- Apostol, Tom M. "Análisis matemático". Barcelona [etc.] Reverté D.L. 1986, 1991, 1996.
- Burgos, Juan de (Burgos Román). "Cálculo infinitesimal de varias variables". Madrid[etc.] McGraw-Hill D.L. 1995.
- Burgos, Juan de (Burgos Román). "Cálculo infinitesimal (Teoría y problemas)". Madrid Alhambra 1984.
- George B. Thomas, JR. ; Ross L. Finney. "Cálculo varias variables". Addison Wesley Longman.
- Jarauta Bragulat, Eusebi. "Análisis matemático de una variable fundamentos y aplicaciones". Barcelona Edicions UPC 2000.
- Mazón Ruiz, José M. "Cálculo diferencial Teoría y problemas". Madrid McGraw-Hill D.L. 1997.
- Ortega Aramburu, Joaquín M. "Introducción al análisis matemático". Barcelona Labor 1993.
- Protter, M.H. Monrrey, C.B. "Análisis real". Madrid editorial A C D. L. 1986.
- Salas, S.L. Hille, Einar. "Calculus". Barcelona [etc.] Reverté , D.L1994-1995.
- Spivak, Michael. "Cálculo infinitesimal". Barcelona [etc.] Reverté D.L. 1977, 1978, 1981.
- Steiner, Erich. "Matemáticas para las ciencias aplicadas ". Barcelona [etc.] Reverté D.L. 2005.
- Stewart, James. Wisniewski, Piotr Marian rev / López Saura, Irma rev. "Cálculo multivariable". México [etc.] Thomson Learning imp. 2004.
- Thomas, George B. Finney, Ross L. "Cálculo una variable". México [etc.] Addison Wesley Longman cop. 1998.

#### Links

#### Software

- DERIVE 6

### Methodology and grading

#### Grading

For the FEBRUARY ORDINARY EVALUATION the student may opt between a continuous evaluation system or a final evaluation one. The continuous evaluation system consists of: - Continuous evaluation test -PEC- (10%): It consists of a test type exam of 1 hour duration normally in the second half of November (date to be specified). It consists of 5 questions, each with 3 options and only one is correct. Each correct answer supposes 0.2 points of the final mark, each erroneous answer takes away 0.1 points and the blank questions neither add nor subtract. - Practice exam (15%): It is done during the second hour of the 4th session of practices of the corresponding group. It consists of the resolution of 3 exercises (0.5 points of the final grade each) to be solved with the help of the Derive program (the use of class notes and printed material is allowed). - Tutorials (5%): Attendance at problem workshops (0.1 points per workshop, 0.5 points for the four workshops) and/or the student's overall participation in class, workshops, tutorials, etc. will be assessed. - Final theory and problems exam (70%): It consists of 4 exercises. The first of the same format as the PEC, with a score of 2 points; the second will be a 2 point problem; the remaining two (1.5 points each) will be two problems to choose from three. To pass the subject it is necessary to obtain at least 3 points (out of 7) in the final exam. The final evaluation system consists of: - Theory, problems and practices exam (100% of the final grade): It consists of 5 exercises. The first of the same format as the PEC, with a score of 2 points; the second will be a 2.5 point problem; the remaining two (of 2 points each) will be two problems to choose from three. The fifth exercise (1.5 points) is intended to evaluate practices without using the computer. For this, the printed computer outputs will be provided through the Derive program necessary to answer the questions in the exercise. The use of calculators of any kind is not allowed in the final exam. For the EXTRAORDINARY EVALUATIONS OF SEPTEMBER AND DECEMBER the evaluation consists of: - Examination of theory and problems (85%): It consists of 4 exercises. The first of the same format as the PEC, with a score of 2 points; the second will be a 2.5 point problem; the remaining two (of 2 points each) will be two problems to choose from three. - Practice exam (15%): It is done immediately after the theory and problems exam. It lasts one hour. It consists of the resolution of 3 exercises (0.5 points of the final grade each) to be solved with the help of the Derive program (the use of class notes and printed material is allowed). If a student does not show up for the September practice exam, he/she will keep the mark they had obtained in the February exam. If the student shows up for the September practice exam, they will automatically lose the mark they had from the February exam and will have the mark they get in September. NOTE: THE EVALUATION OF DECEMBER has a specific regulation that can be seen in the following link http://cgcori.umh.es/normativas/pdf/Normativa%20de%20la%20Convocatoria%20Extraordinaria%20de%20diciembre.PDF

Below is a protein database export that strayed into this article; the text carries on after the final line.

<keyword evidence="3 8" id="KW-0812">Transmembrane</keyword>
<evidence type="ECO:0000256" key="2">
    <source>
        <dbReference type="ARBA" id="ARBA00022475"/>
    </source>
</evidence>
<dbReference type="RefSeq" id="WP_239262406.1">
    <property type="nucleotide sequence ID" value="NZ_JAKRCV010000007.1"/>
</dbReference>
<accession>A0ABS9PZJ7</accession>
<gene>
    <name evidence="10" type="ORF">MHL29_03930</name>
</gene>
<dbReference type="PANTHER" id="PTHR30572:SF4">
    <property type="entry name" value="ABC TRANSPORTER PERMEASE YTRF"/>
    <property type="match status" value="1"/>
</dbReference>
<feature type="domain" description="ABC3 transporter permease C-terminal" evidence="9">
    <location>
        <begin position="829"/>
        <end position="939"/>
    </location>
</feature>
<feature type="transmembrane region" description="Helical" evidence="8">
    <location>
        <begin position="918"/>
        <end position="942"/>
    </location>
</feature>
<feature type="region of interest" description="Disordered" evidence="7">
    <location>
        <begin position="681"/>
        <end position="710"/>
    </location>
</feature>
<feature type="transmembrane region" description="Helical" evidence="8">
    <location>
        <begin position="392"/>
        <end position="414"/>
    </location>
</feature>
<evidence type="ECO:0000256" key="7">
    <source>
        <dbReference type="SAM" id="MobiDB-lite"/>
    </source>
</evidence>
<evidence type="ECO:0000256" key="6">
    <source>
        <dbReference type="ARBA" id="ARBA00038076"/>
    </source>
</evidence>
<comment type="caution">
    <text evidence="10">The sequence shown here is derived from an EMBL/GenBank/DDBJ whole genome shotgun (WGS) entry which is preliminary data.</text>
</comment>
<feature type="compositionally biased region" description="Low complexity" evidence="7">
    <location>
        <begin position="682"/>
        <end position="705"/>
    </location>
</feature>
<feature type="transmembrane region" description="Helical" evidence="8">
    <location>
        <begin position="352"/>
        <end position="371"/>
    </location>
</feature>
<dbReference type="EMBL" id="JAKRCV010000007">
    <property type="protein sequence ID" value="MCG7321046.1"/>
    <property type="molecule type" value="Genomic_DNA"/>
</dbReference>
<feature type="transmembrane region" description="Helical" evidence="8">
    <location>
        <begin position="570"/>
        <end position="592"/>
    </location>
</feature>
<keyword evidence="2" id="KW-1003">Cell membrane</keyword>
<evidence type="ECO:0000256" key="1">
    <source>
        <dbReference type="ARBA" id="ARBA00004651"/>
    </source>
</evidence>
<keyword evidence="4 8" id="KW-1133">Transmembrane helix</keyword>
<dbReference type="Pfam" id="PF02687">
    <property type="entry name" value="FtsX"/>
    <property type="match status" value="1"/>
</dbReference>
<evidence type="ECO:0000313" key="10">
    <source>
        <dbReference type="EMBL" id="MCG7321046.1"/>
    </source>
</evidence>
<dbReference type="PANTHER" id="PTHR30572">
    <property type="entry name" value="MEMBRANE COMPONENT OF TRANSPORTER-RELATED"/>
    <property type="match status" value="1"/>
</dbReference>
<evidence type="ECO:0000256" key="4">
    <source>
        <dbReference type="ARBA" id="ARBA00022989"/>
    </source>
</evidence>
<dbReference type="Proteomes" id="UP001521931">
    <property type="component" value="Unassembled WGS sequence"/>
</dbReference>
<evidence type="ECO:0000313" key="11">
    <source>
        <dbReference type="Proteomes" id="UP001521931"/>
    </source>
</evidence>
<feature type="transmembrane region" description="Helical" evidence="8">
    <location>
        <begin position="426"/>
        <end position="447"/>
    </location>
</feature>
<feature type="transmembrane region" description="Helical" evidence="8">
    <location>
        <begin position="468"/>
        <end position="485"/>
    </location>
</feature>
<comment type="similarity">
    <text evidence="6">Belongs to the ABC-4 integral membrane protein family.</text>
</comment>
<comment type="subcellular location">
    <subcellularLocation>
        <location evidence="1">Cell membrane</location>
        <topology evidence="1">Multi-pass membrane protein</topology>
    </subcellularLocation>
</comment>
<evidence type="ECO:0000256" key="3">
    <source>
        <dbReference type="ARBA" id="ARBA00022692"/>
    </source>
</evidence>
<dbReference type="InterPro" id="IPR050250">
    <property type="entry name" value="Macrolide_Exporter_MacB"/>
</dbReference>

#### Assessment test characteristics

See the section "System and evaluation criteria of the subject". See also the exams from previous years that can be found in the material of the subject.

#### Correction criteria

They are provided in each exam. To get an idea see the exams of previous years in the material of the subject.

#### Additional requirements

Students may not use any type of electronic devices such as calculators and clocks during the theory and problem exam.